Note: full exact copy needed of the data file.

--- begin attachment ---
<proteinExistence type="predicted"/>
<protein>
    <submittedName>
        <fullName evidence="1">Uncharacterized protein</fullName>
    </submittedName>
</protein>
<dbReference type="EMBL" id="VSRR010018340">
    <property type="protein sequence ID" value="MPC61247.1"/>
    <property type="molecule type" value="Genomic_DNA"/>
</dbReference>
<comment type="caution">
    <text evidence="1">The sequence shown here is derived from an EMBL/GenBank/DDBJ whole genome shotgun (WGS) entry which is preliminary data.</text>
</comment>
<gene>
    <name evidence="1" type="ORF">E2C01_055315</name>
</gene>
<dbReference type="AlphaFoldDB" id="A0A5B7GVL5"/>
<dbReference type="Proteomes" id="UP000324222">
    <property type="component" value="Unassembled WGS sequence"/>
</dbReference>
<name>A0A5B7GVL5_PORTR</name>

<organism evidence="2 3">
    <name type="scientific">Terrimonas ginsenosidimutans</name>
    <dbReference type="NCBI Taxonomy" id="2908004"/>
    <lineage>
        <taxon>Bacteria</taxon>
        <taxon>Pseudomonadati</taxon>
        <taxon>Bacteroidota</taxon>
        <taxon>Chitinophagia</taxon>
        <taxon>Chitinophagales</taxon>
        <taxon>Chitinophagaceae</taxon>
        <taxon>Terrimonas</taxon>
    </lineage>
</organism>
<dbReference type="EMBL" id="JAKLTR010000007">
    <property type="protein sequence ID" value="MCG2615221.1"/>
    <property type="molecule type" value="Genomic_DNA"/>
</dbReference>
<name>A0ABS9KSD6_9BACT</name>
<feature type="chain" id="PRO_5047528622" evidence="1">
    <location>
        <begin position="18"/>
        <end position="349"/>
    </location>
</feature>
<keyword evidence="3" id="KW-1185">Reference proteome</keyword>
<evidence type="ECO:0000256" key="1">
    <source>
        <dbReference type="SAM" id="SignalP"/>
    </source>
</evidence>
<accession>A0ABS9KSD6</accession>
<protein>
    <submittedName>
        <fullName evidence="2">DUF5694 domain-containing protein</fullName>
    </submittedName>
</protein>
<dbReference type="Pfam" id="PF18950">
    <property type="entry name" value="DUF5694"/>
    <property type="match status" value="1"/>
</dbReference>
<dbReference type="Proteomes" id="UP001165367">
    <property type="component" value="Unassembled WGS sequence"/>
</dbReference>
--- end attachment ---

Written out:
<proteinExistence type="predicted"/>
<protein>
    <submittedName>
        <fullName evidence="1">Uncharacterized protein</fullName>
    </submittedName>
</protein>
<dbReference type="EMBL" id="VSRR010018340">
    <property type="protein sequence ID" value="MPC61247.1"/>
    <property type="molecule type" value="Genomic_DNA"/>
</dbReference>
<comment type="caution">
    <text evidence="1">The sequence shown here is derived from an EMBL/GenBank/DDBJ whole genome shotgun (WGS) entry which is preliminary data.</text>
</comment>
<gene>
    <name evidence="1" type="ORF">E2C01_055315</name>
</gene>
<dbReference type="AlphaFoldDB" id="A0A5B7GVL5"/>
<dbReference type="Proteomes" id="UP000324222">
    <property type="component" value="Unassembled WGS sequence"/>
</dbReference>
<name>A0A5B7GVL5_PORTR</name>

<organism evidence="2 3">
    <name type="scientific">Terrimonas ginsenosidimutans</name>
    <dbReference type="NCBI Taxonomy" id="2908004"/>
    <lineage>
        <taxon>Bacteria</taxon>
        <taxon>Pseudomonadati</taxon>
        <taxon>Bacteroidota</taxon>
        <taxon>Chitinophagia</taxon>
        <taxon>Chitinophagales</taxon>
        <taxon>Chitinophagaceae</taxon>
        <taxon>Terrimonas</taxon>
    </lineage>
</organism>
<dbReference type="EMBL" id="JAKLTR010000007">
    <property type="protein sequence ID" value="MCG2615221.1"/>
    <property type="molecule type" value="Genomic_DNA"/>
</dbReference>
<name>A0ABS9KSD6_9BACT</name>
<feature type="chain" id="PRO_5047528622" evidence="1">
    <location>
        <begin position="18"/>
        <end position="349"/>
    </location>
</feature>
<keyword evidence="3" id="KW-1185">Reference proteome</keyword>
<evidence type="ECO:0000256" key="1">
    <source>
        <dbReference type="SAM" id="SignalP"/>
    </source>
</evidence>
<accession>A0ABS9KSD6</accession>
<protein>
    <submittedName>
        <fullName evidence="2">DUF5694 domain-containing protein</fullName>
    </submittedName>
</protein>
<dbReference type="Pfam" id="PF18950">
    <property type="entry name" value="DUF5694"/>
    <property type="match status" value="1"/>
</dbReference>
<dbReference type="Proteomes" id="UP001165367">
    <property type="component" value="Unassembled WGS sequence"/>
</dbReference>